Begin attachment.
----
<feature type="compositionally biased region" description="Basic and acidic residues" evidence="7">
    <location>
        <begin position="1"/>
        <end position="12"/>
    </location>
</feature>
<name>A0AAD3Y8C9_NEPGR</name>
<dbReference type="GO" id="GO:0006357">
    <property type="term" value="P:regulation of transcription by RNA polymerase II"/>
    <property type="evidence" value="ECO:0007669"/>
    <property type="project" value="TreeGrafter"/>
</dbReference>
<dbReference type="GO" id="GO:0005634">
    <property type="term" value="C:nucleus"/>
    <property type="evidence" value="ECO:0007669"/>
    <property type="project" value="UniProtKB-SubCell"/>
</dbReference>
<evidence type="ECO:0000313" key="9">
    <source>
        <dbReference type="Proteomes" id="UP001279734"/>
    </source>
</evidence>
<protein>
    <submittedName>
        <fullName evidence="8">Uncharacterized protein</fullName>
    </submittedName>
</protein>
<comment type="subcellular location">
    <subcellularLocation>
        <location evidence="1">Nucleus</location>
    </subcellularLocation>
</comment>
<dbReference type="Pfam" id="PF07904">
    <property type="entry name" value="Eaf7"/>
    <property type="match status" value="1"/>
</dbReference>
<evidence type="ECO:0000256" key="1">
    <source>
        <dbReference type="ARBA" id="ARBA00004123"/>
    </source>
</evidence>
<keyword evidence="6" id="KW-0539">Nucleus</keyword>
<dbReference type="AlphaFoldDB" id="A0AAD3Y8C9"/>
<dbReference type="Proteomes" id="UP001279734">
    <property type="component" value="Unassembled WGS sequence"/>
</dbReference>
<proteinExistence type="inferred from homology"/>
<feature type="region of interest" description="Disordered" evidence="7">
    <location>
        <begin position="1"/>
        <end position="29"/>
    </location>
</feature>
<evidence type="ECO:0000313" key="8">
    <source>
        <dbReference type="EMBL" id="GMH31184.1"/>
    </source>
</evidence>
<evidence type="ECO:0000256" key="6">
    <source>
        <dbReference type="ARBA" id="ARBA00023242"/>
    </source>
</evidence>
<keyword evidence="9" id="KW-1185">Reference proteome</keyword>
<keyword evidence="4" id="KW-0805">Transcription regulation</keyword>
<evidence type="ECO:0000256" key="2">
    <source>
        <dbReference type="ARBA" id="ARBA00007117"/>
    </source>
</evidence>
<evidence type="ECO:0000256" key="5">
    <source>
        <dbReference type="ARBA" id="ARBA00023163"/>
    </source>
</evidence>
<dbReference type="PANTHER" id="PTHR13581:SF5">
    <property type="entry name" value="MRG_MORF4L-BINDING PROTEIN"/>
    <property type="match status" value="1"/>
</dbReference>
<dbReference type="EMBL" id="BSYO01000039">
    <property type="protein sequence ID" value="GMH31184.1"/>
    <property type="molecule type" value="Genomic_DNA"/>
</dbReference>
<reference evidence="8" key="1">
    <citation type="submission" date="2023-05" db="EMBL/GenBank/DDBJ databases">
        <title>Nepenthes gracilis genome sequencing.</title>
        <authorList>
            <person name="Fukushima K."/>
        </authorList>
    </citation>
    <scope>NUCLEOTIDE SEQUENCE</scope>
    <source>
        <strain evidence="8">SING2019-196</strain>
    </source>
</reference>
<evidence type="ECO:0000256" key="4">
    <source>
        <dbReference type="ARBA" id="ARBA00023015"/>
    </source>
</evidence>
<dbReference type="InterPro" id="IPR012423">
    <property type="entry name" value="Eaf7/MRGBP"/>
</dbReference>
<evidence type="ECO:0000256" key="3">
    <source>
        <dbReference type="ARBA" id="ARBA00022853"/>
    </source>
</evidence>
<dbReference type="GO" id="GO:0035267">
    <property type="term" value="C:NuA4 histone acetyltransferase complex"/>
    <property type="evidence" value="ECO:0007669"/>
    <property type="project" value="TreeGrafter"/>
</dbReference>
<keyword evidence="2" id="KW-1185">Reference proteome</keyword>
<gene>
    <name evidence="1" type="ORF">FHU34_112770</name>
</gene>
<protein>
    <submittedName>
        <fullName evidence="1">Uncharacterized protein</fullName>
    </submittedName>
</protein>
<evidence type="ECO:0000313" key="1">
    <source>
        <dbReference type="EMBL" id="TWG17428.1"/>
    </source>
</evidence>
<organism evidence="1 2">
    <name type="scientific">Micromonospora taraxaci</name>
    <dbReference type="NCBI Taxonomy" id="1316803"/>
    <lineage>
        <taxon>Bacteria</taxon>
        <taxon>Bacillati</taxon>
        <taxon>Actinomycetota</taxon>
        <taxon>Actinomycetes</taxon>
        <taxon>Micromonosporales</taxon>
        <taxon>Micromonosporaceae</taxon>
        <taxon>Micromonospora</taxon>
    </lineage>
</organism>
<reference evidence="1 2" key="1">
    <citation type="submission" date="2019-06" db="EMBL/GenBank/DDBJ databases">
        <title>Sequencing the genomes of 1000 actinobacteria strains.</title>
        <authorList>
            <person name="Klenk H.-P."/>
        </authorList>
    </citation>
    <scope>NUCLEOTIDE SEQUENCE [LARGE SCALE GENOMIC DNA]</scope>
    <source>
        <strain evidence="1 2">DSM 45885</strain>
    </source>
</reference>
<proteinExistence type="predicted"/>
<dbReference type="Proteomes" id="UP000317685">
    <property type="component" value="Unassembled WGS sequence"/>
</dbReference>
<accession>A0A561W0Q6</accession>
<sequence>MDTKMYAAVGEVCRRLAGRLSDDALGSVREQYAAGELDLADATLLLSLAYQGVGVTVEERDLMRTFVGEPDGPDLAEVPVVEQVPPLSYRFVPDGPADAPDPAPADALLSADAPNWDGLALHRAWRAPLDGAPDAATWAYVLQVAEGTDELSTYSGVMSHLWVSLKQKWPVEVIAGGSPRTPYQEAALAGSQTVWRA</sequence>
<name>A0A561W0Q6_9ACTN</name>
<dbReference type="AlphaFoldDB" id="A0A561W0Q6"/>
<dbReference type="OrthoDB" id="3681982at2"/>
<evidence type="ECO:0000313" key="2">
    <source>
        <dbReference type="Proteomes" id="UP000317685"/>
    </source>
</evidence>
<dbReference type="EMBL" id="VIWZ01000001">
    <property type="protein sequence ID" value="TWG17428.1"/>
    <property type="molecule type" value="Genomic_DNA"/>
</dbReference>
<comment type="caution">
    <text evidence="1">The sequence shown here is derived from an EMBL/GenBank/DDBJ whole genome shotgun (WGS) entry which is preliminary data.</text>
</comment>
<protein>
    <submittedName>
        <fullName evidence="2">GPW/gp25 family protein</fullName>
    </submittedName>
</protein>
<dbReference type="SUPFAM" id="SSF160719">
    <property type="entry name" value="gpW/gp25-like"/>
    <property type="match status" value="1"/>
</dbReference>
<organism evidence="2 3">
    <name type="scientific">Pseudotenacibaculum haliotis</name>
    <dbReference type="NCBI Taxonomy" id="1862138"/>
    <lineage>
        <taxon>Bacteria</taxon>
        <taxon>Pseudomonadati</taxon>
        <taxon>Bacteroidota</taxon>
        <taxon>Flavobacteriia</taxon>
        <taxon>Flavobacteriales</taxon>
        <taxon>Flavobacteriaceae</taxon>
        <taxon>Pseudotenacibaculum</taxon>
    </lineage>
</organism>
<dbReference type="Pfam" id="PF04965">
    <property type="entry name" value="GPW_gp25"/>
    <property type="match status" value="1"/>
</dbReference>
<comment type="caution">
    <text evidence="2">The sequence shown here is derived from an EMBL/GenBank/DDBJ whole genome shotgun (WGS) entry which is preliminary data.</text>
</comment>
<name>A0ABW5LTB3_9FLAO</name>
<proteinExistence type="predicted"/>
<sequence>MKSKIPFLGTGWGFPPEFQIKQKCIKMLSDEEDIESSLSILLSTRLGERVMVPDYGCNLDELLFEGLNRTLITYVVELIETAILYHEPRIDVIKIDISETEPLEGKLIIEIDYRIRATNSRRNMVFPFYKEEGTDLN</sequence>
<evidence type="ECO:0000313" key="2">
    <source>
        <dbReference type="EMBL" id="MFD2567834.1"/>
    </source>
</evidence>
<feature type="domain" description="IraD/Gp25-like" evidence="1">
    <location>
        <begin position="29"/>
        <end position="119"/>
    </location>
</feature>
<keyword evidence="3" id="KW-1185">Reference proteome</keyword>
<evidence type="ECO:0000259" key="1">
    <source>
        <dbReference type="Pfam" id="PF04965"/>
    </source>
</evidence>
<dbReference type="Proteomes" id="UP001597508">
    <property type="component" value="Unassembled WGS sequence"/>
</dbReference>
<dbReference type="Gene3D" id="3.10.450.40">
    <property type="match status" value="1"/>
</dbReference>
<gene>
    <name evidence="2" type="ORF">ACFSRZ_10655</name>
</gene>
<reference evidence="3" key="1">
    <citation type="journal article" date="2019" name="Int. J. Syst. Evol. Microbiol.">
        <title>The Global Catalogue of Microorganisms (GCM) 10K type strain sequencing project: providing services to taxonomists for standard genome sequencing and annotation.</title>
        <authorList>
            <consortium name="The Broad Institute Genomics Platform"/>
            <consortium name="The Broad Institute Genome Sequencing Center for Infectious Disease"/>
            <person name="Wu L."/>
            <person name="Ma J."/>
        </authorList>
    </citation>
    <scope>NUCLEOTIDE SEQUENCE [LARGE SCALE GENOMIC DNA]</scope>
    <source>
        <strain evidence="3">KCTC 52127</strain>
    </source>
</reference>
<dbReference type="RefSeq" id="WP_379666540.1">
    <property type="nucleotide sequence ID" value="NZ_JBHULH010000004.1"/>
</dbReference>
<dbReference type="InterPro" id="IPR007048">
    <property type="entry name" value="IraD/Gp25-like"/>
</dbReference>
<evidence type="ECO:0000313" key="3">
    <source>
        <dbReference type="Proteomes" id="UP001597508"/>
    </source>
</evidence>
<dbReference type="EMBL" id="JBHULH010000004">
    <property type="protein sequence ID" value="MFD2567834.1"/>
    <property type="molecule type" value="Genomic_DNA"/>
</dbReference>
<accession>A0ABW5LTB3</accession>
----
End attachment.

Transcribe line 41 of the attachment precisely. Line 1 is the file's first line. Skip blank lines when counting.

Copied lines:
</evidence>